Rain, sleet or shine, get your free e-edition online

SHELL LAKE SELF-STORAGE: Convenient, 24-hour access. Special low-cost boat storage. Call 715468-2910. 2rtfc STORAGE: Indoor boat and vehicle storage. Concrete floors, very secure and very clean. One mile west of Shell Lake. 715-468-7058. 1112rp ENTIRE KITCHEN: Oak cabinets, countertop, even the stainless steel kitchen sink, first $800 takes it all, 715-468-2996. 11rp

(Nov. 2) STATE OF WISCONSIN CIRCUIT COURT WASHBURN COUNTY IN THE INTEREST OF KLM (girl) Born To: Erin M. Miller Notice and Order of Hearing (For Publication) Case No. 11TP05 To: Terence Icard 23840 County Rd. X Shell Lake, WI 54871 Physical Description of alleged parent: DOB: June 9, 1982 Male: American Indian 5’11”, 230 Lbs. Brown Eyes, Brown Hair and any unknown parent at unknown address. Additional identifying information: Date of Birth: July 30, 1999 Place of Birth: Spooner, WI IT IS ORDERED: This notice be published advising you that a petition for termination of your parental rights to the above-named child be heard at the Washburn County Courthouse, Shell Lake, Wisconsin, 10 West 4th Avenue, Second Floor, November 14, 2011, at 10:30 a.m. You have the right to have an attorney present. If you desire to contest the matter and cannot afford an attorney, the state public defender may appoint an attorney to represent you. If you fail to appear and the court terminates your parental rights, either a motion to seek relief from the judgment or a notice of intent to pursue relief from the judgment must be filed in the trial court within 30 days after the judgment is entered, in order to preserve the right to pursue such relief. If you need help in this matter because of a disability, please call 715-468-4670, or Marilyn Benson, 715-468-4688. BY THE COURT: Hon. Eugene D. Harrington Circuit Court Judge/Court Commissioner Angeline E. Winton, Attorney P.O. Box 344 Shell Lake, WI 54871 715-468-4670 Bar Number: 1060223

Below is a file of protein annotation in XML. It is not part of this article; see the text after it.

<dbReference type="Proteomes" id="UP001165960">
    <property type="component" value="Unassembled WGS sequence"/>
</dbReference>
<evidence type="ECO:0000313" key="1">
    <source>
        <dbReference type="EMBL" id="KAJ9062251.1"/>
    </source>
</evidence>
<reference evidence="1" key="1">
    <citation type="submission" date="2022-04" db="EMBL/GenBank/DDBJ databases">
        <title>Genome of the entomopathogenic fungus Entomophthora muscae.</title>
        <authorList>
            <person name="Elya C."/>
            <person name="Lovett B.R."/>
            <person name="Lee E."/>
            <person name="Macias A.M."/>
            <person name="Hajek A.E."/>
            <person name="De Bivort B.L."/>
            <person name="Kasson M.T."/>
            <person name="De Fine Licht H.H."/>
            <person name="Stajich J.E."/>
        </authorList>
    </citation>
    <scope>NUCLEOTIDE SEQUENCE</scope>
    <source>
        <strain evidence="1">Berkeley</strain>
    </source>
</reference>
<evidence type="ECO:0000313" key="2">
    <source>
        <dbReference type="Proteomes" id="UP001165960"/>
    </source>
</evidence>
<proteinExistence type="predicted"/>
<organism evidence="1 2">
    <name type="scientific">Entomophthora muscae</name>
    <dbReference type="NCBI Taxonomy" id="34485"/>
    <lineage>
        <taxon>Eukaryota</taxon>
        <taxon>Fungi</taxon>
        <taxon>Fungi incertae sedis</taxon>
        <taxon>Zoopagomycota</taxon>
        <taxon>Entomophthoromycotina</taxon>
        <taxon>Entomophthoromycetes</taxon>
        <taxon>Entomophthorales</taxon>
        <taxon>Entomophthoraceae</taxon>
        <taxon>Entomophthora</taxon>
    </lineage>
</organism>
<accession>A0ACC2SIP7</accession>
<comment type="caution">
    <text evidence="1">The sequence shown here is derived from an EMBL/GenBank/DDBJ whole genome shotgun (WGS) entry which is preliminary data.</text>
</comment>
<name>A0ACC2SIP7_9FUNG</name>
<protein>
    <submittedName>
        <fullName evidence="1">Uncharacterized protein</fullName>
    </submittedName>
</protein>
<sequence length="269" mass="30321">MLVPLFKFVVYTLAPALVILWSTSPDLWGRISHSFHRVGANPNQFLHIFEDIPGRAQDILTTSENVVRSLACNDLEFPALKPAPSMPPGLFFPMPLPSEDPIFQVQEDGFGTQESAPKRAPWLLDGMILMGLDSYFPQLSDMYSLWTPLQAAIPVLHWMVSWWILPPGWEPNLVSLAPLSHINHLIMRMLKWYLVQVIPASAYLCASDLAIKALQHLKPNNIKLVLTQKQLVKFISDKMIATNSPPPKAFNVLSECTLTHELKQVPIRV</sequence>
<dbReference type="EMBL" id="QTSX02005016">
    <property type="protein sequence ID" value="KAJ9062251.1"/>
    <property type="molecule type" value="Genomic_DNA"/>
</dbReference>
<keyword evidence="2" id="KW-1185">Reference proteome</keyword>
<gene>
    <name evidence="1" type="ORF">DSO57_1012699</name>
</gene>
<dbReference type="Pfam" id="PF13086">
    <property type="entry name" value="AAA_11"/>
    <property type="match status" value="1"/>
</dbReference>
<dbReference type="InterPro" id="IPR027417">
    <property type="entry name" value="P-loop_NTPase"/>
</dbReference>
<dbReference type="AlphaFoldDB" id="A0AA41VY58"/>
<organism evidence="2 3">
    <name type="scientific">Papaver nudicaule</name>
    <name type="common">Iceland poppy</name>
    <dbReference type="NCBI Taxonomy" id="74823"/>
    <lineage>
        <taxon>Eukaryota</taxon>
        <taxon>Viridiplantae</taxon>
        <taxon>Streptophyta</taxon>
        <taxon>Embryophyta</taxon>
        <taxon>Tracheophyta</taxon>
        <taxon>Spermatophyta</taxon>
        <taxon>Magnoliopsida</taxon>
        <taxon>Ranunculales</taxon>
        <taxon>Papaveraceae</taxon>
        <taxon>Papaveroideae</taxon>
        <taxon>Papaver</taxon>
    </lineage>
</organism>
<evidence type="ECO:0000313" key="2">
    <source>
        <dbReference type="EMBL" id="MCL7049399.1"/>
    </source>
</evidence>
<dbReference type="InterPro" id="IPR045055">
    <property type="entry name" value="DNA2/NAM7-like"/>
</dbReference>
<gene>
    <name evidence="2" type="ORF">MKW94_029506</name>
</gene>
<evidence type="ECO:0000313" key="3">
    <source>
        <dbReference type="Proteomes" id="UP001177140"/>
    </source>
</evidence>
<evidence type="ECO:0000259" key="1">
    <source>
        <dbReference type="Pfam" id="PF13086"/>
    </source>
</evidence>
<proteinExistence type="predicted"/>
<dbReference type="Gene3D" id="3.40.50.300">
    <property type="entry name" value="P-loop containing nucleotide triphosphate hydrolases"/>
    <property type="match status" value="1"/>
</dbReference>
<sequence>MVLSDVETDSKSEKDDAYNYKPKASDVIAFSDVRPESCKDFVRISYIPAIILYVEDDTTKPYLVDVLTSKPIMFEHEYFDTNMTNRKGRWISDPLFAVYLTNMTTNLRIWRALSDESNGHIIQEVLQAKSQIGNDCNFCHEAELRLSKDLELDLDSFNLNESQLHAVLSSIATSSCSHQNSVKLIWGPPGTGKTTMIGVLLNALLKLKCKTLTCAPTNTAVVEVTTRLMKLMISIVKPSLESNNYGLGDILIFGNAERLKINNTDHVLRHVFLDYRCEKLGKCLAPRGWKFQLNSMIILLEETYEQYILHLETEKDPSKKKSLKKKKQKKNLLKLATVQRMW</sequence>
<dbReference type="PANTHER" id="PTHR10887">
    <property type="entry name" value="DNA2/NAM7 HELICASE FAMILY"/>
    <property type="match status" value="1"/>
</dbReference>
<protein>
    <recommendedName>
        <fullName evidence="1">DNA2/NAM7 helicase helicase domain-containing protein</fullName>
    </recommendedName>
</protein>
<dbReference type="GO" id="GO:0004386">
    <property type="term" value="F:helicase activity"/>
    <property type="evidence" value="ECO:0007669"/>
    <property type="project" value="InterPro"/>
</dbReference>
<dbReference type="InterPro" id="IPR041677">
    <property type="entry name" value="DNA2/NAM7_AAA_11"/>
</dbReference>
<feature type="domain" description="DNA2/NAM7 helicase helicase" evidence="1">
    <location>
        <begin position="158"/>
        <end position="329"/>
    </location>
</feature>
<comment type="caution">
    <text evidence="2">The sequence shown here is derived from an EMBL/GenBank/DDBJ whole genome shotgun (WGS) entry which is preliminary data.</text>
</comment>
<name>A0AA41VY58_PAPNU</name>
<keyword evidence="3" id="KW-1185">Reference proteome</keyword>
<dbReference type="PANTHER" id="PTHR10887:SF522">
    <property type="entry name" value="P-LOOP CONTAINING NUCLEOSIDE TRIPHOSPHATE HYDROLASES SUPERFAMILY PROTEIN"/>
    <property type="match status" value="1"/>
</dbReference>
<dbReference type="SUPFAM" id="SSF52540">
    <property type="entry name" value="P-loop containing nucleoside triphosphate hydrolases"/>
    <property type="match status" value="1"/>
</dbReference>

Washburn County


Serving the community since 1889 www.


Plaintiff vs. GLORIA G. DAVIS, et al. Defendant(s) NOTICE OF SHERIFF’S SALE Case Number: 09 CV 157 PLEASE TAKE NOTICE that by virtue of a judgment of foreclosure entered on November 20, 2009, in the amount of $84,047.88, the Sheriff will sell the described premises at public auction as follows: TIME: December 14, 2011, at 10:15 a.m. TERMS: 1. 10% down in cash or money order at the time of sale; balance due within 10 days of confirmation of sale; failure to pay balance due will result in forfeit of deposit to plaintiff. 2. Sold “as is” and subject to all legal liens and encumbrances. PLACE: At the North entrance of Washburn County Courthouse located at 10 4th Avenue, Shell Lake, Wisconsin. DESCRIPTION: Lots 6, 7 & 8, Block 12 of the Village of Birchwood, Washburn County, Wisconsin. PROPERTY ADDRESS: 214 S. Main Street, Birchwood, WI 54817. TAX KEY NO.: 65-106-2-37-1025-0-0-5530, 65-106-2-37-1025-0-0-5535 & 65-106-2-3710-25-0-0-5540. Dated this 20th day of October, 2011. Terry Dryden Sheriff of Washburn County Scott D. Nabke State Bar #1037979 Blommer Peterman, S.C. 165 Bishops Way Brookfield, WI 53005 262-790-5719 Please go to to obtain the bid for this sale. Blommer Peterman, S.C., is the creditor’s attorney and is attempting to collect a debt on its behalf. Any information obtained will be used for the purpose. 278907


548455 WNAXLP